|The Eternal City|
|Directed by||George Fitzmaurice|
|Written by||Ouida Bergère (scenario)|
|Based on||The Eternal City|
by Hall Caine
|Produced by||Samuel Goldwyn|
Barbara La Marr
|Cinematography||Arthur C. Miller|
|Distributed by||Associated First National|
|8 reels; 7,929 feet|
|Language||Silent (English intertitles)|
The Eternal City is a 1923 American silent drama film directed by George Fitzmaurice, from a script by Ouida Bergère based on the 1901 Hall Caine novel of the same name, and starring Barbara La Marr, Lionel Barrymore, and Bert Lytell.
The film was produced by Samuel Goldwyn Productions, distributed by Associated First National, and was a remake of The Eternal City (1915) starring Pauline Frederick. This film is the second filming of the 1902 play starring Viola Allen which was also based on Caine's novel. This film is notable as the first production of Samuel Goldwyn's personal production company.
The entire story from the novel was changed by Ouida Bergere by eliminating every element of religion in the script. George Fitzmaurice filmed King Victor Emmanuel III and his prime minister, Benito Mussolini, reviewing Italian troops. In October 1923, Fitzmaurice sent Mussolini a copy of the finished film. Mussolini played a small role in the film and had been extremely helpful to Fitzmaurice and his company during their three months in Rome. Battalions of soldiers were delegated to appear in the film and guard the cast. Permission was obtained to use the Coliseum, the Forum and the Roman Baths, and the Old and New Appian Way as film locations.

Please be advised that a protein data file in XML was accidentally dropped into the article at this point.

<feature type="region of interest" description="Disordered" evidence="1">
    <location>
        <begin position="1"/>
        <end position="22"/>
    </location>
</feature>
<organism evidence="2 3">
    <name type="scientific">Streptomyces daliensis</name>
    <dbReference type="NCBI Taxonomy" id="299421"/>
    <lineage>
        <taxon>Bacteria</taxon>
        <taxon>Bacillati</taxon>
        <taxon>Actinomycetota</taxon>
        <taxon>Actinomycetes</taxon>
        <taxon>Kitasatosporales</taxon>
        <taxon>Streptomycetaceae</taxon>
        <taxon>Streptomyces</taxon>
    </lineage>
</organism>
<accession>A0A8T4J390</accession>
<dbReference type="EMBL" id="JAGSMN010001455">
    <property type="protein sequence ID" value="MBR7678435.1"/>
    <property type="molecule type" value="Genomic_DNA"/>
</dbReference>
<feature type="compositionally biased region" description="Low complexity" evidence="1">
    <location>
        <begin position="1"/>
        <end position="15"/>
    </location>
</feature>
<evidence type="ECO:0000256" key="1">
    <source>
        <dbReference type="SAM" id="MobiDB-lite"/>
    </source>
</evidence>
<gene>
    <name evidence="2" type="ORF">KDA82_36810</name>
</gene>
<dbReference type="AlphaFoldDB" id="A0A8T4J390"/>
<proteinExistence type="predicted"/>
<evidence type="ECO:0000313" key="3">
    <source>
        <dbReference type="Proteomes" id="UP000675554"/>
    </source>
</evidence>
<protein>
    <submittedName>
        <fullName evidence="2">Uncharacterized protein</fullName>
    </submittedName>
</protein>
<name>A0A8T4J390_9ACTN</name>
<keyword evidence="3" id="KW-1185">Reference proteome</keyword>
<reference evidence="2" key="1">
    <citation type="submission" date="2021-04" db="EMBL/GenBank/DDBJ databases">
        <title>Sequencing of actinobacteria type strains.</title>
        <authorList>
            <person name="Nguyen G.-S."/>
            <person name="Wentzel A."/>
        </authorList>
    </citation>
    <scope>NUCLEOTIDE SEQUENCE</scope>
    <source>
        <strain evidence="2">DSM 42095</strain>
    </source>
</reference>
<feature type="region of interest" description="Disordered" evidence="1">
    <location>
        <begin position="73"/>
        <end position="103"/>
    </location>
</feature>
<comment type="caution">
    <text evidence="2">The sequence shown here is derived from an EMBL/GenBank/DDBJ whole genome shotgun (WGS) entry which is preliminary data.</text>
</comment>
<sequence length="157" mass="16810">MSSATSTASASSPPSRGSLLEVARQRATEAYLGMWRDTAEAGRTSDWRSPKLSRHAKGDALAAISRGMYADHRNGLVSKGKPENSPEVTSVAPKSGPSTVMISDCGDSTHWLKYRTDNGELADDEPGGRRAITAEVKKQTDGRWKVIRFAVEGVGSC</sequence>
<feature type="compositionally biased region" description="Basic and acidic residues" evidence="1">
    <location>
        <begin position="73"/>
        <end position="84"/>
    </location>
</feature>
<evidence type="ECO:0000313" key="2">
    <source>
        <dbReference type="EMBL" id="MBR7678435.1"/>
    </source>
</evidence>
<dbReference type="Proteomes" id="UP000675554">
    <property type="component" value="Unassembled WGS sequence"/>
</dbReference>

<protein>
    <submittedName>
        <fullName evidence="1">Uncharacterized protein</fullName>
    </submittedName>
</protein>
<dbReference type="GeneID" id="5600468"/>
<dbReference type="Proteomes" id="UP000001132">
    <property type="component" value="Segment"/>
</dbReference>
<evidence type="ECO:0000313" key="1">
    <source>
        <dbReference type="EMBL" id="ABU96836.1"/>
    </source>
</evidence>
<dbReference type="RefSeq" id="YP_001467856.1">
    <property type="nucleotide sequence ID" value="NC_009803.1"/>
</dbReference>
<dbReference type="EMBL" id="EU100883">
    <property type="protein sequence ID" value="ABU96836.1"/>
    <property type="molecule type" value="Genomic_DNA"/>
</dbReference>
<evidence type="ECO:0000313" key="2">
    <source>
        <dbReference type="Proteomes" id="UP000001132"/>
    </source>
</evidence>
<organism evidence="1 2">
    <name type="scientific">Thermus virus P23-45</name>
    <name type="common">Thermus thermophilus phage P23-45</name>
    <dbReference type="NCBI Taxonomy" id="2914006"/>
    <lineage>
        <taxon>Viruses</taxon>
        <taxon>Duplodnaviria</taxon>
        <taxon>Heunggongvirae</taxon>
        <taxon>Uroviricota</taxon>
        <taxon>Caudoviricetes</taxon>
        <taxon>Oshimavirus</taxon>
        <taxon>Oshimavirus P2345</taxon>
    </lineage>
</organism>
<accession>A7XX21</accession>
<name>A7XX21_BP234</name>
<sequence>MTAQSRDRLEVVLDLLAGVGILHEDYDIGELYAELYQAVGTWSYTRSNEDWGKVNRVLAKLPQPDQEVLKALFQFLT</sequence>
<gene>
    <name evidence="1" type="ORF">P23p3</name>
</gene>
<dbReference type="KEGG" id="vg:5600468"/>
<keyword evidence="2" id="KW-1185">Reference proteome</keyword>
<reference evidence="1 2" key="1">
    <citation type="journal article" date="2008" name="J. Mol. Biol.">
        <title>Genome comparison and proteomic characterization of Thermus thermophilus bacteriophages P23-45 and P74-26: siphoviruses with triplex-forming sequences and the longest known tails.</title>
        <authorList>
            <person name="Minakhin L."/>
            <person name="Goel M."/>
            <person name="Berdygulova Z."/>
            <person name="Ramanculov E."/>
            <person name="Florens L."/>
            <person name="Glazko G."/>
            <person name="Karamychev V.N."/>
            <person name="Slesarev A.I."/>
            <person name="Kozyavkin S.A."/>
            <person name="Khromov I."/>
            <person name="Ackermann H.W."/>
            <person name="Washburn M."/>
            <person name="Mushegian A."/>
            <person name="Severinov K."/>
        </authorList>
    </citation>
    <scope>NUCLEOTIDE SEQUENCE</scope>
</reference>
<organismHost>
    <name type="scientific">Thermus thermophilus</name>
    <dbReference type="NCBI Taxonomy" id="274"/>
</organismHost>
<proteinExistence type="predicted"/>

The Eternal City is a partially lost film. The last two reels (28 minutes long) were rediscovered in 2006 by Italian film historian Giuliana Muscio in the archives of New York's Museum of Modern Art, and screened in 2014 at the Pordenone Silent Film Festival.